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5 Ways to Engage Users With Your Open Data

Your team has spent countless hours pulling together data, organizing it, and finally publishing it for anyone to use. Congratulations! You’ve successfully created open data. But your job is not yet done. The next step is to engage your audience with the information you’ve produced. After all, what’s the use of opening your data to the public if the public doesn’t utilize it?

At GovLoop’s recent in-person training, How to Optimize Your Open Data, we asked our audience to think about the best ways to get the public engaged in open data once it’s published. To help answer these questions, we convened a panel of four data innovators from the pubic sector:

  • Dan Morgan, Chief Data Officer, Department of Transportation
  • Beth Beck, Open Innovation Program Manager, Office of Chief Information Officer, NASA
  • Mike Powell, Chief Innovation Officer, Office of the Governor, State of Maryland
  • Rebecca Williams, Senior Engagement Liaison, Data.gov

The panelists offered invaluable pieces of advice (with real-world examples to back them up) on “How to Datapalooza.” Williams started out by emphasizing that, “You can’t assume that, if you’re releasing data, people are going to use it.” Below, we share five key lessons from our panel discussion on how to get people engaged with your data.

  1. Share data with all of your users

This sounds like an obvious tactic. If you don’t make your data accessible and usable, no one will access or use it. However, Beck pointed out that data accessible to most of your users isn’t the same thing as data accessible to all of your users. Unfortunately, when faced with pressure to cut storage budgets or decrease website complexity, organizations often look for data sets to cut. Sometimes this is necessary. Other times, removing data risks detaching users from your services.

“There are websites with data on them that’s considered irrelevant. But, if there are even a few users using it, it’s worth being made available,” said Beck. Morgan agreed: “We have to find ways to preserve as much data as possible.” The goal of making data publicly available is to get people involved in utilizing it. Rather than removing open data that has low user traffic, Beck suggests figuring out what those few users are doing with the data and how that might be expanded. Additionally, Beck pointed out that it’s worth publishing your data in every format possible to ensure that the user won’t be impeded to access due to compatibility issues. It will also allow users to easily translate your data to other applications, thereby expanding its reach.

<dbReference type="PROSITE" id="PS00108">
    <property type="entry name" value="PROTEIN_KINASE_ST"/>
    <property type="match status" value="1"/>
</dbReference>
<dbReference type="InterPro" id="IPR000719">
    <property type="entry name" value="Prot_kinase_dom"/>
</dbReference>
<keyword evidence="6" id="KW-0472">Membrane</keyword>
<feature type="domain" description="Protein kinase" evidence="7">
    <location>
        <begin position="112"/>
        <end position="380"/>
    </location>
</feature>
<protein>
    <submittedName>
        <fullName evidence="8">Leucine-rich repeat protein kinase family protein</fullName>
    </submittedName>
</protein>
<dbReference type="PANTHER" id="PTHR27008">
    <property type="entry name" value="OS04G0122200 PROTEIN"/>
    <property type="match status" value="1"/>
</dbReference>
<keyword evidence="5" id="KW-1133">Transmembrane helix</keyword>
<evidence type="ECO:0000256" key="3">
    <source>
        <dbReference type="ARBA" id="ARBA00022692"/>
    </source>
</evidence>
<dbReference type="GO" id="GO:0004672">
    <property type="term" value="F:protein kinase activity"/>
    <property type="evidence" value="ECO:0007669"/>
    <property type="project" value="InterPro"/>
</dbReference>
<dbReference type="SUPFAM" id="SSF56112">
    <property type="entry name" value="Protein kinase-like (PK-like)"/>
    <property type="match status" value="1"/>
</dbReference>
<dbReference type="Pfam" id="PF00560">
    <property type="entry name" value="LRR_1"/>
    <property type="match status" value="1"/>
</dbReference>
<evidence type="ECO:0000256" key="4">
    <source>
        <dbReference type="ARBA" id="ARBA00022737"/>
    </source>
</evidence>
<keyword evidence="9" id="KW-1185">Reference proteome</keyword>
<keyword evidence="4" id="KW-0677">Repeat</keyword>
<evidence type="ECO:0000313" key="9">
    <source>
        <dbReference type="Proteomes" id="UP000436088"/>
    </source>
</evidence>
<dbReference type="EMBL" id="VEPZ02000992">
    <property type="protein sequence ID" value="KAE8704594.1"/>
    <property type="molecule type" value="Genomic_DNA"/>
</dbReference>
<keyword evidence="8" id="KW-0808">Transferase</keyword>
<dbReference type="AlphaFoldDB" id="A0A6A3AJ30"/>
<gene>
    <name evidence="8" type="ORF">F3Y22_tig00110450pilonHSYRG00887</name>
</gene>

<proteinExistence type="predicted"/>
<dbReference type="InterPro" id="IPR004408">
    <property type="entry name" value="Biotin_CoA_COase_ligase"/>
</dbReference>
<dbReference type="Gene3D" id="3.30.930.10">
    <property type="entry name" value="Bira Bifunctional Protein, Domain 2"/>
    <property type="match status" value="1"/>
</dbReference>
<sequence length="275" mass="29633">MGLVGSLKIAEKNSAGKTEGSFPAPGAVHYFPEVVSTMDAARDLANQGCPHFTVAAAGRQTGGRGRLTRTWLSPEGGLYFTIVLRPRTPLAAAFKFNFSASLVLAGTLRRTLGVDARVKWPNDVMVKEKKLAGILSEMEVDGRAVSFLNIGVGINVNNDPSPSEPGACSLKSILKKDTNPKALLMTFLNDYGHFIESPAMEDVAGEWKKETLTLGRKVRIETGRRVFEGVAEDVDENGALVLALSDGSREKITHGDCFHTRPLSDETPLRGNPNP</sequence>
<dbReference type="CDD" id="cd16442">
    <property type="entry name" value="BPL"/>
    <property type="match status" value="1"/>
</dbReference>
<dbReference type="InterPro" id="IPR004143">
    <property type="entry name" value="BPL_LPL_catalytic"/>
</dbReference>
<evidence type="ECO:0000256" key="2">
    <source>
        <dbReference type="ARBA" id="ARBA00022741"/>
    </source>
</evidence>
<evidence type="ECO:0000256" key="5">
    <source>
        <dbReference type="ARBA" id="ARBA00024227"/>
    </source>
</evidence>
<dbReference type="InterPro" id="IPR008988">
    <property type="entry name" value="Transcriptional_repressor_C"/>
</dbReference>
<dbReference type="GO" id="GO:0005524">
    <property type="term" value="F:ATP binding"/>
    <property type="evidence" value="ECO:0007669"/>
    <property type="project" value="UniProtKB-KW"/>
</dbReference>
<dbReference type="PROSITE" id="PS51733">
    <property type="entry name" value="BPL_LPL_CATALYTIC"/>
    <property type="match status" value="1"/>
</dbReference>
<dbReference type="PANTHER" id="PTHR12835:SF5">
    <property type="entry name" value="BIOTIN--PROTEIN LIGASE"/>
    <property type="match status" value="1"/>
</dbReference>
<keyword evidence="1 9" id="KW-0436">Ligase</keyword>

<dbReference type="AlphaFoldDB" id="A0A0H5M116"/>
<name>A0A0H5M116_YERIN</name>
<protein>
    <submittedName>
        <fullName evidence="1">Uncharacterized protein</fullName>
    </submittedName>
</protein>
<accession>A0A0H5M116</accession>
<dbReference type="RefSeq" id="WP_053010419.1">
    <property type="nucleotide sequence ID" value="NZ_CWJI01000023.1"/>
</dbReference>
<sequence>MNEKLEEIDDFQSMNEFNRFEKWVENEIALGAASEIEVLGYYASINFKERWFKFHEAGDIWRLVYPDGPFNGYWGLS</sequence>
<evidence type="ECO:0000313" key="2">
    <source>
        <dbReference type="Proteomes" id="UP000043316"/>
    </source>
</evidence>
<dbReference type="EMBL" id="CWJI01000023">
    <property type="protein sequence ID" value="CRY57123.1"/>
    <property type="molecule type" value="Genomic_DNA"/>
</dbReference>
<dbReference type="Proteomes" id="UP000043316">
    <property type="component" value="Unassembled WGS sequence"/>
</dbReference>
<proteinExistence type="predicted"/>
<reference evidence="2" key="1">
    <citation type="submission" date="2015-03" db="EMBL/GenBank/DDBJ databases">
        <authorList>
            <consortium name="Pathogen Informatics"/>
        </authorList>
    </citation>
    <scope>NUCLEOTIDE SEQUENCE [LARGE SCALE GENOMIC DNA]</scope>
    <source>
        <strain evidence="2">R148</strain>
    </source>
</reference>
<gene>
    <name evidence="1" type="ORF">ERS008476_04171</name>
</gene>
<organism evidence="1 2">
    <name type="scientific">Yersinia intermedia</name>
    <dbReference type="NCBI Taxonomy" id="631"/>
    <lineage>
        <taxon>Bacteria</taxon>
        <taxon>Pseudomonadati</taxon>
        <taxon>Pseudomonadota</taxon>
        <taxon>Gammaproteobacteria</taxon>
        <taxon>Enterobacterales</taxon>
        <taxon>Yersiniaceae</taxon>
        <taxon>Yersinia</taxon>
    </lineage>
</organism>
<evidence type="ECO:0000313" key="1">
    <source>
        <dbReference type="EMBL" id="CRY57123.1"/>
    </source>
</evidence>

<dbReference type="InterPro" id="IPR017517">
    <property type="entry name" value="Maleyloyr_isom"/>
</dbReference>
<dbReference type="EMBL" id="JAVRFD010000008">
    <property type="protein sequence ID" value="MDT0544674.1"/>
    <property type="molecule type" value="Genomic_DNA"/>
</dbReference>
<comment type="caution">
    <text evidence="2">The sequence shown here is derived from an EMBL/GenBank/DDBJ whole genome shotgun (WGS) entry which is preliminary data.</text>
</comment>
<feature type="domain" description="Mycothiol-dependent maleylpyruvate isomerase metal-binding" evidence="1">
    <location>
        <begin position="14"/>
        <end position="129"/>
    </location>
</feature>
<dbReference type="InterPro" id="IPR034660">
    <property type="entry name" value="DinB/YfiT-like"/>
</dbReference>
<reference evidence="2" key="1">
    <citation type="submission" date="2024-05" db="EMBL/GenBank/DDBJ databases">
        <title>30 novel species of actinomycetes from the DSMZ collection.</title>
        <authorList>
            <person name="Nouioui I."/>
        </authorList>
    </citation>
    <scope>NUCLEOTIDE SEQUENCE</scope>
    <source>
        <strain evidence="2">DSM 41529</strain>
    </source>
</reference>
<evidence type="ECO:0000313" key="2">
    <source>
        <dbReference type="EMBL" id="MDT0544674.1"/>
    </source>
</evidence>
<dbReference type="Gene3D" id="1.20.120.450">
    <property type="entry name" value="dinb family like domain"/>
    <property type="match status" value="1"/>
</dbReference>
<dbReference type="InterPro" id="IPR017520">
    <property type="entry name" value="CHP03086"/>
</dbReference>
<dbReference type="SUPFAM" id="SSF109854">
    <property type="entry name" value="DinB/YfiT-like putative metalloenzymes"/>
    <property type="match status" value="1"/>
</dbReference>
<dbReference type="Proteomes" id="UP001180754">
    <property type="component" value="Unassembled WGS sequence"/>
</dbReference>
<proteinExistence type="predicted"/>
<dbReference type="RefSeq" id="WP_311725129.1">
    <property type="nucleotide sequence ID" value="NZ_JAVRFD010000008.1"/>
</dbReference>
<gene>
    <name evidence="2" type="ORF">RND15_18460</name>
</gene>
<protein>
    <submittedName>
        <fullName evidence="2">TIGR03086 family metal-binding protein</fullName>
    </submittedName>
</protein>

1. Don’t be afraid to take risks

Morgan lamented that, “The fastest way to stop a conversation about open data is to say the words ‘cybersecurity’ or ‘privacy'”. Our other panelists agreed. Especially within government, organizations tend to ere on the side of caution when determining what data can be made available to the public. However, concerns of security or privacy can unnecessarily inhibit the publication of valuable data that could engage the public.

Morgan offered an example of one such scenario. Following 9/11, the Federal Highway Administration removed its public National Bridge Inventory, due to concerns that data on bridge locations and traffic could be leveraged for future attacks. It was a valid concern. However, the team later realized that most of the information they were trying to protect was readily available elsewhere. The only difference was that these bridge details, necessary to many city planning projects, was not as well organized outside of the Department’s inventory. Upon realizing that the removal wasn’t protecting information but only making it less accessible to valid users, the Department restored the platform.